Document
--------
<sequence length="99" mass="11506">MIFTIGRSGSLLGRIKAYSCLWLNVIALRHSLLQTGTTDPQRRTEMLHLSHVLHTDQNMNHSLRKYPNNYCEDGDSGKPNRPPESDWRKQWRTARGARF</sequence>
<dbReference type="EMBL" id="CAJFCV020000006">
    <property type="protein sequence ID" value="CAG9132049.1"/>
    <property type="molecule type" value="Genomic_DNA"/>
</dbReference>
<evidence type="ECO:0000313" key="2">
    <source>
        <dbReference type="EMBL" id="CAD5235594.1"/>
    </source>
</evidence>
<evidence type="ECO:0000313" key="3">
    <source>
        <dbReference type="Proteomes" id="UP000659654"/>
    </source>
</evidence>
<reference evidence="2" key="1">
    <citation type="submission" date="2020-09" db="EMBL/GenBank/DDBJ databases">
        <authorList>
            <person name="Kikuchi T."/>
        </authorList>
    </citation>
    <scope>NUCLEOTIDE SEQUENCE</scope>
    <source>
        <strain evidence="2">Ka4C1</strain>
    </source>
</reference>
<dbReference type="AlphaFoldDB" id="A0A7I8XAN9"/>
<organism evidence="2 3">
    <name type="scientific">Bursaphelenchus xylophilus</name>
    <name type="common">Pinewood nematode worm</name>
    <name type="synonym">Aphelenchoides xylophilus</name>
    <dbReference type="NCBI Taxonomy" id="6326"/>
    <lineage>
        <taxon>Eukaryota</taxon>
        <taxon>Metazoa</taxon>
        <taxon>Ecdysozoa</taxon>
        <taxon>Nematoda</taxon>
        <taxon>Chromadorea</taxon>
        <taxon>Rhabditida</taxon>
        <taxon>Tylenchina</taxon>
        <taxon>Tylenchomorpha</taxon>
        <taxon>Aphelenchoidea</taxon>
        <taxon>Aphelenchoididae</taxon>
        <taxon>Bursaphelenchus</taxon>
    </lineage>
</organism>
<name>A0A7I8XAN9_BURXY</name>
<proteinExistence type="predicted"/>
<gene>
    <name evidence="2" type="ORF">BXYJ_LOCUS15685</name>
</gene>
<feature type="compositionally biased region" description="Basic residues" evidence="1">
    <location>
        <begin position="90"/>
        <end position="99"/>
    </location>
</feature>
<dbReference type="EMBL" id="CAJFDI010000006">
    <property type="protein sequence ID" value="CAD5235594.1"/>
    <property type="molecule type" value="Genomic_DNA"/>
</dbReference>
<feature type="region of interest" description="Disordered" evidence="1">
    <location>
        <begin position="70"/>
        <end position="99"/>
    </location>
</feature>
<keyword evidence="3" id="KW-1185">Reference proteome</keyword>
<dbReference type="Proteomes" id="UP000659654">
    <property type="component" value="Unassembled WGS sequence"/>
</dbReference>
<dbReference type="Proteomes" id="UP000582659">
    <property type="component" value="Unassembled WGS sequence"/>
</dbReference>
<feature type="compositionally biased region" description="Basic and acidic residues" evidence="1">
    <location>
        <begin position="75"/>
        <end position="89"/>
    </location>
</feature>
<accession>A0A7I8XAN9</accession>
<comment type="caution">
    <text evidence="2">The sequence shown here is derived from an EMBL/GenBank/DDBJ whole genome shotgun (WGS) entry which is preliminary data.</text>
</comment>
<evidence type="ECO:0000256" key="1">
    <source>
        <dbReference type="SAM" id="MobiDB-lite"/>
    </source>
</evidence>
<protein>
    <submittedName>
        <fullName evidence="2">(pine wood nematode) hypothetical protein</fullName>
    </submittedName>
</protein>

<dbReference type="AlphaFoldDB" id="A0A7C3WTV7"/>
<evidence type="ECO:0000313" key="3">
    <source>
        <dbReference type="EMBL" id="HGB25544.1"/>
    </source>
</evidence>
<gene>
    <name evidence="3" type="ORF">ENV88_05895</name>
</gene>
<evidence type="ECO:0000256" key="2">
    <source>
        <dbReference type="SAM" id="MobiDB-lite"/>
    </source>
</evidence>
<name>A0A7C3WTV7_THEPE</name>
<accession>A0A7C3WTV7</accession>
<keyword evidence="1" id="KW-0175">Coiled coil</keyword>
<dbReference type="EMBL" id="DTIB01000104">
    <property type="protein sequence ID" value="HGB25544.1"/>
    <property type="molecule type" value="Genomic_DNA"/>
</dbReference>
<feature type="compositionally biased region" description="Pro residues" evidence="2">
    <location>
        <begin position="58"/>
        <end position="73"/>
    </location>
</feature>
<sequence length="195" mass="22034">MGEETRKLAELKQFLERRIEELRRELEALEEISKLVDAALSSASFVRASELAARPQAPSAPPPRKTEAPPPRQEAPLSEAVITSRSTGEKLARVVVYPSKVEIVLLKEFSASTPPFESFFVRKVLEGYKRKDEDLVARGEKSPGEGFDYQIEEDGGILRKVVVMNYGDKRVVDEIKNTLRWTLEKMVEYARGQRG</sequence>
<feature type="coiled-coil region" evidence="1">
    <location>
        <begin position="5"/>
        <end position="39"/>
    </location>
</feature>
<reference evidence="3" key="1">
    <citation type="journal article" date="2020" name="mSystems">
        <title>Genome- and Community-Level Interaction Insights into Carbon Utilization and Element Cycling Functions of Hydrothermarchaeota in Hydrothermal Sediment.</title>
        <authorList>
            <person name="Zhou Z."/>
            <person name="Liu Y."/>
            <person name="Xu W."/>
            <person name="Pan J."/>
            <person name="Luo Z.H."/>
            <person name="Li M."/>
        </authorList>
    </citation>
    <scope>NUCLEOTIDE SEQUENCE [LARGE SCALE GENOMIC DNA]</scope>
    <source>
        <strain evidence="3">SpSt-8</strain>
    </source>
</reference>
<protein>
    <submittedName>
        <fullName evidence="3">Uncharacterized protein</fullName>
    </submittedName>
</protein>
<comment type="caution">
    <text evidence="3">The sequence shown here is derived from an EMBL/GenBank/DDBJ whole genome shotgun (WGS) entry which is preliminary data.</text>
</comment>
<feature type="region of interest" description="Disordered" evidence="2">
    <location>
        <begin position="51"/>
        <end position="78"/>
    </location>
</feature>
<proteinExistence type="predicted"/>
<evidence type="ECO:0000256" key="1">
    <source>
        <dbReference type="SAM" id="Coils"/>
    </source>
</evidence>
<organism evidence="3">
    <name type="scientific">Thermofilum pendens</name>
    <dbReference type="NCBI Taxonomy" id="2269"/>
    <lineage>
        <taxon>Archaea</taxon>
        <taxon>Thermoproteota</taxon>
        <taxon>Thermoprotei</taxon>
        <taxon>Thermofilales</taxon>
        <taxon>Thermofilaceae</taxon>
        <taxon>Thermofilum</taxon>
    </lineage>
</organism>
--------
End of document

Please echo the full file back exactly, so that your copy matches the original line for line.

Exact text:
<sequence length="99" mass="11506">MIFTIGRSGSLLGRIKAYSCLWLNVIALRHSLLQTGTTDPQRRTEMLHLSHVLHTDQNMNHSLRKYPNNYCEDGDSGKPNRPPESDWRKQWRTARGARF</sequence>
<dbReference type="EMBL" id="CAJFCV020000006">
    <property type="protein sequence ID" value="CAG9132049.1"/>
    <property type="molecule type" value="Genomic_DNA"/>
</dbReference>
<evidence type="ECO:0000313" key="2">
    <source>
        <dbReference type="EMBL" id="CAD5235594.1"/>
    </source>
</evidence>
<evidence type="ECO:0000313" key="3">
    <source>
        <dbReference type="Proteomes" id="UP000659654"/>
    </source>
</evidence>
<reference evidence="2" key="1">
    <citation type="submission" date="2020-09" db="EMBL/GenBank/DDBJ databases">
        <authorList>
            <person name="Kikuchi T."/>
        </authorList>
    </citation>
    <scope>NUCLEOTIDE SEQUENCE</scope>
    <source>
        <strain evidence="2">Ka4C1</strain>
    </source>
</reference>
<dbReference type="AlphaFoldDB" id="A0A7I8XAN9"/>
<organism evidence="2 3">
    <name type="scientific">Bursaphelenchus xylophilus</name>
    <name type="common">Pinewood nematode worm</name>
    <name type="synonym">Aphelenchoides xylophilus</name>
    <dbReference type="NCBI Taxonomy" id="6326"/>
    <lineage>
        <taxon>Eukaryota</taxon>
        <taxon>Metazoa</taxon>
        <taxon>Ecdysozoa</taxon>
        <taxon>Nematoda</taxon>
        <taxon>Chromadorea</taxon>
        <taxon>Rhabditida</taxon>
        <taxon>Tylenchina</taxon>
        <taxon>Tylenchomorpha</taxon>
        <taxon>Aphelenchoidea</taxon>
        <taxon>Aphelenchoididae</taxon>
        <taxon>Bursaphelenchus</taxon>
    </lineage>
</organism>
<name>A0A7I8XAN9_BURXY</name>
<proteinExistence type="predicted"/>
<gene>
    <name evidence="2" type="ORF">BXYJ_LOCUS15685</name>
</gene>
<feature type="compositionally biased region" description="Basic residues" evidence="1">
    <location>
        <begin position="90"/>
        <end position="99"/>
    </location>
</feature>
<dbReference type="EMBL" id="CAJFDI010000006">
    <property type="protein sequence ID" value="CAD5235594.1"/>
    <property type="molecule type" value="Genomic_DNA"/>
</dbReference>
<feature type="region of interest" description="Disordered" evidence="1">
    <location>
        <begin position="70"/>
        <end position="99"/>
    </location>
</feature>
<keyword evidence="3" id="KW-1185">Reference proteome</keyword>
<dbReference type="Proteomes" id="UP000659654">
    <property type="component" value="Unassembled WGS sequence"/>
</dbReference>
<dbReference type="Proteomes" id="UP000582659">
    <property type="component" value="Unassembled WGS sequence"/>
</dbReference>
<feature type="compositionally biased region" description="Basic and acidic residues" evidence="1">
    <location>
        <begin position="75"/>
        <end position="89"/>
    </location>
</feature>
<accession>A0A7I8XAN9</accession>
<comment type="caution">
    <text evidence="2">The sequence shown here is derived from an EMBL/GenBank/DDBJ whole genome shotgun (WGS) entry which is preliminary data.</text>
</comment>
<evidence type="ECO:0000256" key="1">
    <source>
        <dbReference type="SAM" id="MobiDB-lite"/>
    </source>
</evidence>
<protein>
    <submittedName>
        <fullName evidence="2">(pine wood nematode) hypothetical protein</fullName>
    </submittedName>
</protein>

<dbReference type="AlphaFoldDB" id="A0A7C3WTV7"/>
<evidence type="ECO:0000313" key="3">
    <source>
        <dbReference type="EMBL" id="HGB25544.1"/>
    </source>
</evidence>
<gene>
    <name evidence="3" type="ORF">ENV88_05895</name>
</gene>
<evidence type="ECO:0000256" key="2">
    <source>
        <dbReference type="SAM" id="MobiDB-lite"/>
    </source>
</evidence>
<name>A0A7C3WTV7_THEPE</name>
<accession>A0A7C3WTV7</accession>
<keyword evidence="1" id="KW-0175">Coiled coil</keyword>
<dbReference type="EMBL" id="DTIB01000104">
    <property type="protein sequence ID" value="HGB25544.1"/>
    <property type="molecule type" value="Genomic_DNA"/>
</dbReference>
<feature type="compositionally biased region" description="Pro residues" evidence="2">
    <location>
        <begin position="58"/>
        <end position="73"/>
    </location>
</feature>
<sequence length="195" mass="22034">MGEETRKLAELKQFLERRIEELRRELEALEEISKLVDAALSSASFVRASELAARPQAPSAPPPRKTEAPPPRQEAPLSEAVITSRSTGEKLARVVVYPSKVEIVLLKEFSASTPPFESFFVRKVLEGYKRKDEDLVARGEKSPGEGFDYQIEEDGGILRKVVVMNYGDKRVVDEIKNTLRWTLEKMVEYARGQRG</sequence>
<feature type="coiled-coil region" evidence="1">
    <location>
        <begin position="5"/>
        <end position="39"/>
    </location>
</feature>
<reference evidence="3" key="1">
    <citation type="journal article" date="2020" name="mSystems">
        <title>Genome- and Community-Level Interaction Insights into Carbon Utilization and Element Cycling Functions of Hydrothermarchaeota in Hydrothermal Sediment.</title>
        <authorList>
            <person name="Zhou Z."/>
            <person name="Liu Y."/>
            <person name="Xu W."/>
            <person name="Pan J."/>
            <person name="Luo Z.H."/>
            <person name="Li M."/>
        </authorList>
    </citation>
    <scope>NUCLEOTIDE SEQUENCE [LARGE SCALE GENOMIC DNA]</scope>
    <source>
        <strain evidence="3">SpSt-8</strain>
    </source>
</reference>
<protein>
    <submittedName>
        <fullName evidence="3">Uncharacterized protein</fullName>
    </submittedName>
</protein>
<comment type="caution">
    <text evidence="3">The sequence shown here is derived from an EMBL/GenBank/DDBJ whole genome shotgun (WGS) entry which is preliminary data.</text>
</comment>
<feature type="region of interest" description="Disordered" evidence="2">
    <location>
        <begin position="51"/>
        <end position="78"/>
    </location>
</feature>
<proteinExistence type="predicted"/>
<evidence type="ECO:0000256" key="1">
    <source>
        <dbReference type="SAM" id="Coils"/>
    </source>
</evidence>
<organism evidence="3">
    <name type="scientific">Thermofilum pendens</name>
    <dbReference type="NCBI Taxonomy" id="2269"/>
    <lineage>
        <taxon>Archaea</taxon>
        <taxon>Thermoproteota</taxon>
        <taxon>Thermoprotei</taxon>
        <taxon>Thermofilales</taxon>
        <taxon>Thermofilaceae</taxon>
        <taxon>Thermofilum</taxon>
    </lineage>
</organism>